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Let’s Talk About First Periods

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For the month of January, Anna and I thought it would be fun to share several of the ways puberty and perimenopause mirror one another! I have always found it ironic that moms and daughters often find themselves treading through this space simultaneously, and now here I am at 45 starting this journey with an 11-year old daughter!

This week, we’re talking periods – the first and the last! It would be great if we had a switch to just turn on and off. Instead, the best word to describe our ovarian activity (which leads to periods) at the start and end would be…sputtering! Instead of a beautifully coordinated event, the first and last periods are marked with lots of irregularity.

Although the first period is always a bit of a surprise, there are some clues to help determine when this monumental event might occur. Things to watch for include the development of breast buds (which typically show up about 1.5-3 years before), increase in pubic hair (usually fairly “filled in” by the time the 1st period comes around), and something referred to as “peak height velocity”.  (Think the fastest growth of a growth spurt…like several inches in a matter of months!)  From here, you can usually expect that first period within six months. For most girls, the first period occurs at around age 12-13, although anywhere from age 9-16 is considered “normal”!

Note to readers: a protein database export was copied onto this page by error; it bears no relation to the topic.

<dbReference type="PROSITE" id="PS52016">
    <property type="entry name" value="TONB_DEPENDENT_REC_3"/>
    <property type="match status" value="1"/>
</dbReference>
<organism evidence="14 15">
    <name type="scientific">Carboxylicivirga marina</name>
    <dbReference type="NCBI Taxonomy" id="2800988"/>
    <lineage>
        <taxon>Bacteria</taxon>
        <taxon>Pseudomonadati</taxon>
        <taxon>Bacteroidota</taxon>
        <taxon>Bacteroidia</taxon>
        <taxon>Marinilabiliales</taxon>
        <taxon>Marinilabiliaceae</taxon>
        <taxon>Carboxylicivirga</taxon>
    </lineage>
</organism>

What a lot of women don’t know is that the second period can be equally as difficult to predict! It can be as soon as three weeks or up to 12 weeks after the first, and is totally normal! In fact, for the first one to three years, anything between 21-45 days is normal, and the length of the cycle can vary within that range. That means the period won’t always start on the same day of the month, and that’s okay! In fact, she might have two in one month or even skip a month or two. Bottom line, irregular periods are quite normal during those first few years. A couple of reasons to prompt a visit to her health care provider (HCP) would be periods that are frequently occurring more often than every 21 days, or periods that are routinely more than two to three months apart. 

The best way to help young women learn how to predict their periods is by getting them an old-fashioned paper calendar.  There are plenty of apps available, but most rely on “normal” or “regular” cycles when making their predictions. This can be challenging for young women when cycles may not fit a regular pattern at the start. There’s nothing better than a paper calendar for discovering patterns and understanding the unique aspects of our own cycles. 

And of course, the more she knows the better!  There are some great books and online resources. Three of my favorites include the American Girls book – “The Care and Keeping of You” (Volumes 1 & 2),  Celebrate Your Body (and It’s Changes, Too!): The Ultimate Puberty Book for Girls, and the Girlology website. But you know the who the greatest resource is? YOU! Moms, sisters, aunts, and more! Start the dialogue young, and it will create a space where she feels safe and comfortable coming to you for all of this important information. 

Stay tuned, friends!  Anna’s back tomorrow on IG and Facebook to talk about perimenopause and what’s normal at the other end of the reproductive spectrum.

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